From Scottsdale to Albuquerque: Rockies take road trip to connect with Triple-A community
By Bella Sisneros/Cronkite News |
Colorado Rockies right fielder Charlie Blackmon struck out looking on his first at bat in Albuquerque. (Photo by Bella Sisneros/Cronkite News)
Albuquerque Isotopes left fielder Noel Cuevas brings in the first run during the exhibition game against the Colorado Rockies. Cuevas has since been added to the Rockies 40-man roster. (Photo by Bella Sisneros/Cronkite News)
Rockies center fielder David Dahl recorded not hits and struck out twice in the exhibition game against the Isotopes. (Photo by Bella Sisneros/Cronkite News)
Winning pitcher Peter Lambert pitched five innings, allowing four hits and striking out seven batters. (Photo by Bella Sisneros/Cronkite News)
Ryan McMahon, Rockies second baseman, returned to Albuquerque for the first time since his 55 game stint with the Triple-A affiliate in 2018. (Photo by Bella Sisneros/Cronkite News)
ALBUQUERQUE – Opening Day. Fifteen games with the promise of a new season after spending just shy of two months in spring training.
While many teams returned home to their stadiums, some clubs wrapped up spring training in a different fashion with three – the Texas Rangers, Kansas City Royals and the Colorado Rockies – traveling to the homes of their respective Triple-A affiliates.
The Rockies made their way to New Mexico to visit the Albuquerque Isotopes.
“We’ve been talking about it for years,” Isotopes General Manager John Traub said. “For probably 17 years, it’s one of my top priorities during the offseason, but they are hard to come by. Major League exhibition games are difficult for a lot of different reasons. Scheduling is very problematic.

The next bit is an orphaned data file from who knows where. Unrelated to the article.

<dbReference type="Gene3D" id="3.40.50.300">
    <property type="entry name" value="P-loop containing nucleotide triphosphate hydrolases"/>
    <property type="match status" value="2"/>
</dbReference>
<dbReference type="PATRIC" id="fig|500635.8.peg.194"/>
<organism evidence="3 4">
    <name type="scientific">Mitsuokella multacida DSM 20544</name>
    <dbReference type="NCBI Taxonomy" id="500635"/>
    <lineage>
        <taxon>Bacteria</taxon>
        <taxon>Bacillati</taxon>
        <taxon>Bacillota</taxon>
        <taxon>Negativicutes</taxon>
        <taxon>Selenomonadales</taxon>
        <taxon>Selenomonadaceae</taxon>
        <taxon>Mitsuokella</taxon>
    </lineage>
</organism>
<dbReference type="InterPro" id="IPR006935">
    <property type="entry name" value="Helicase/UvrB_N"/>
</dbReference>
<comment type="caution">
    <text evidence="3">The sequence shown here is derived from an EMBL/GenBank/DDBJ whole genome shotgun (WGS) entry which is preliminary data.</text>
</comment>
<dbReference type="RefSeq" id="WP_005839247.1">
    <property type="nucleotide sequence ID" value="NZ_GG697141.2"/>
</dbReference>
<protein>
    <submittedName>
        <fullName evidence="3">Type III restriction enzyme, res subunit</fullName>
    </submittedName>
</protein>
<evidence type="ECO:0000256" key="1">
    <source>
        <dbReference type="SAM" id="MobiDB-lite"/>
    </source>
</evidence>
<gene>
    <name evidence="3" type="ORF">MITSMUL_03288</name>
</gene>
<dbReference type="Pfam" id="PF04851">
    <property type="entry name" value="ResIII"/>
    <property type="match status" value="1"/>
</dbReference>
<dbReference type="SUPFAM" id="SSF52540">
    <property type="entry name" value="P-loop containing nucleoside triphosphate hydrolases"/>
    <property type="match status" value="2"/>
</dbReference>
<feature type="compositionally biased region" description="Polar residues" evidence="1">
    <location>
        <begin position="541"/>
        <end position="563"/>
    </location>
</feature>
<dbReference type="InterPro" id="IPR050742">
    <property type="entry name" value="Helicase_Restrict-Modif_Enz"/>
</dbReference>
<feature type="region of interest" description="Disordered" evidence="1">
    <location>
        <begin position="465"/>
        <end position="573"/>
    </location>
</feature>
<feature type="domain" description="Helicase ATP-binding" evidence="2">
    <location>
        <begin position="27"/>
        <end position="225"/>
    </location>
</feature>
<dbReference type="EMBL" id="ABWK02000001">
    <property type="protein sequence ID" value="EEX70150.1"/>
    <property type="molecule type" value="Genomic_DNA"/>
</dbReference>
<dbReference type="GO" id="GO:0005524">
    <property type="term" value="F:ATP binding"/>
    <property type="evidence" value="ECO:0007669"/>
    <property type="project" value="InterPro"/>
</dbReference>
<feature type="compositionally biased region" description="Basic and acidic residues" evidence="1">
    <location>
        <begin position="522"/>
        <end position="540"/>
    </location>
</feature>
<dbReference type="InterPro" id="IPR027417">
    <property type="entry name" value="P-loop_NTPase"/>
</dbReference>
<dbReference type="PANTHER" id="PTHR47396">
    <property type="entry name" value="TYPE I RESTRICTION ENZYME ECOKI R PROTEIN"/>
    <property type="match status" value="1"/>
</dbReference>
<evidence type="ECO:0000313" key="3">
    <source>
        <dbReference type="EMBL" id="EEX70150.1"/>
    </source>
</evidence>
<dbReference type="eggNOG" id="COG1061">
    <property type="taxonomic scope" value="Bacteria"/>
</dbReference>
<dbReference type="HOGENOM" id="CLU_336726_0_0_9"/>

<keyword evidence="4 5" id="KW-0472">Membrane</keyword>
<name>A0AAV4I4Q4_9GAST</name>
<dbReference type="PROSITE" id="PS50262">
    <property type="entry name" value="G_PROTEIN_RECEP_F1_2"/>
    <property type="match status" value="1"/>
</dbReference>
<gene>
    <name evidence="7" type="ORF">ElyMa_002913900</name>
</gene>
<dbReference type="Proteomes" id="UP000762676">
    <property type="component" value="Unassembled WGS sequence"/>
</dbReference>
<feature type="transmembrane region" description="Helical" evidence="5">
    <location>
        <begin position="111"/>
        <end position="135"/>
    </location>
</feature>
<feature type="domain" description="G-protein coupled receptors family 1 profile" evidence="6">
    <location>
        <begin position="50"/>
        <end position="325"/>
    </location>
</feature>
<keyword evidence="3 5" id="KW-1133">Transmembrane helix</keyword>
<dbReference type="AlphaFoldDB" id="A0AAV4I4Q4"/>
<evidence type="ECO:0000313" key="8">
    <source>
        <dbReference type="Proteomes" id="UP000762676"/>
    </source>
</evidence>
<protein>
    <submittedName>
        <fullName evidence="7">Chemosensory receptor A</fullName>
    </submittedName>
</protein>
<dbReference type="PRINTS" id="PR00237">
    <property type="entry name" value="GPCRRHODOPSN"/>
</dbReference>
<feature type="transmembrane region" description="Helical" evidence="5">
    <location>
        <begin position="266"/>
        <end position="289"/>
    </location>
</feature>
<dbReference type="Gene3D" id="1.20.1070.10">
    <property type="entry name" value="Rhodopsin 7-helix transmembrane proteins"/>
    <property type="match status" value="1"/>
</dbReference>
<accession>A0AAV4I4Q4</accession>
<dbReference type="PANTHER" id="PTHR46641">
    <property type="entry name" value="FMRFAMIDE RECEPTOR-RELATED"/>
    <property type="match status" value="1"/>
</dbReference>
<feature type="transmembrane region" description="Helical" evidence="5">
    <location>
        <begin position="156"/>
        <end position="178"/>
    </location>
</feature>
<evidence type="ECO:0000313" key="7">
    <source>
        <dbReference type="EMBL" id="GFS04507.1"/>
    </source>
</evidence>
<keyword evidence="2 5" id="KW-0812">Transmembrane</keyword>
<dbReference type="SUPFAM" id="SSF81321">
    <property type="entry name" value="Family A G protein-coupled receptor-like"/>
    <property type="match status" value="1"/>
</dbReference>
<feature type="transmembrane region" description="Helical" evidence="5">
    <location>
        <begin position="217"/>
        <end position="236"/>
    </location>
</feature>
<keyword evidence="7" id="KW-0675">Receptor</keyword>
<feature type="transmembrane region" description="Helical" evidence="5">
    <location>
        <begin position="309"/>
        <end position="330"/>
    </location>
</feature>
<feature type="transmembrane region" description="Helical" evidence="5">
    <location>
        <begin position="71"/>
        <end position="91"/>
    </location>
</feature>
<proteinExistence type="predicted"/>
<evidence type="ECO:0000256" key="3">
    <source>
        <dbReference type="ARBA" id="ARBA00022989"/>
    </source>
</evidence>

“It’s not an easy thing to do, depending on where regular seasons are opening and things of that nature. Every major league team out there knows that we want to have an exhibition game here in Albuquerque following spring training, but it just doesn’t always come to fruition.”
And it was not easy. The Rockies broke camp on Monday morning in Scottsdale, Arizona, traveled to Albuquerque, and then shipped out to Florida for their last exhibition game against the Minnesota Twins.
A Monday afternoon game would suggest a smaller crowd. But that was the opposite of the situation at Isotopes Park.
Tickets were hard to come by as the game neared before berm tickets went on sale three days before players took the field.
“The fact that we are already at nearly 11,000 tickets sold is a great sign that it worked,” Traub said. “Obviously, it’s not an ideal scenario with a Monday afternoon game. Other teams do it all over the country.
“I thought maybe we’ll get to 7,000 tickets and we blew that out of the water almost immediately, so that was a very good sign. Who knows what the future is going to hold, but this year people are very excited about it.”
Excited they were. The official attendance number announced at the game was 12,222. Seats were filled with fans in Rockies jerseys and those excited to see a major league team in their stadium.
“People love it because not everyone can get out to spring training. It’s not easy for everybody to get out to Arizona or Florida so to bring spring training here is pretty cool,” Traub said.
That was the case for Mark Garcia. An Albuquerque native, Garcia had never been to a major league game.
“The Rockies are my team. I used to be a Yankees fan, and then Trevor Story coming from the Isotopes, and that’s where I started following them,” Garcia said.
“This community is excited about the Isotopes,” Traub said. “I think there was a pocket of people here that were already Rockies fans. The Rockies look at Albuquerque and New Mexico as kind of their market and that’s only grown since we have been affiliated with them.”
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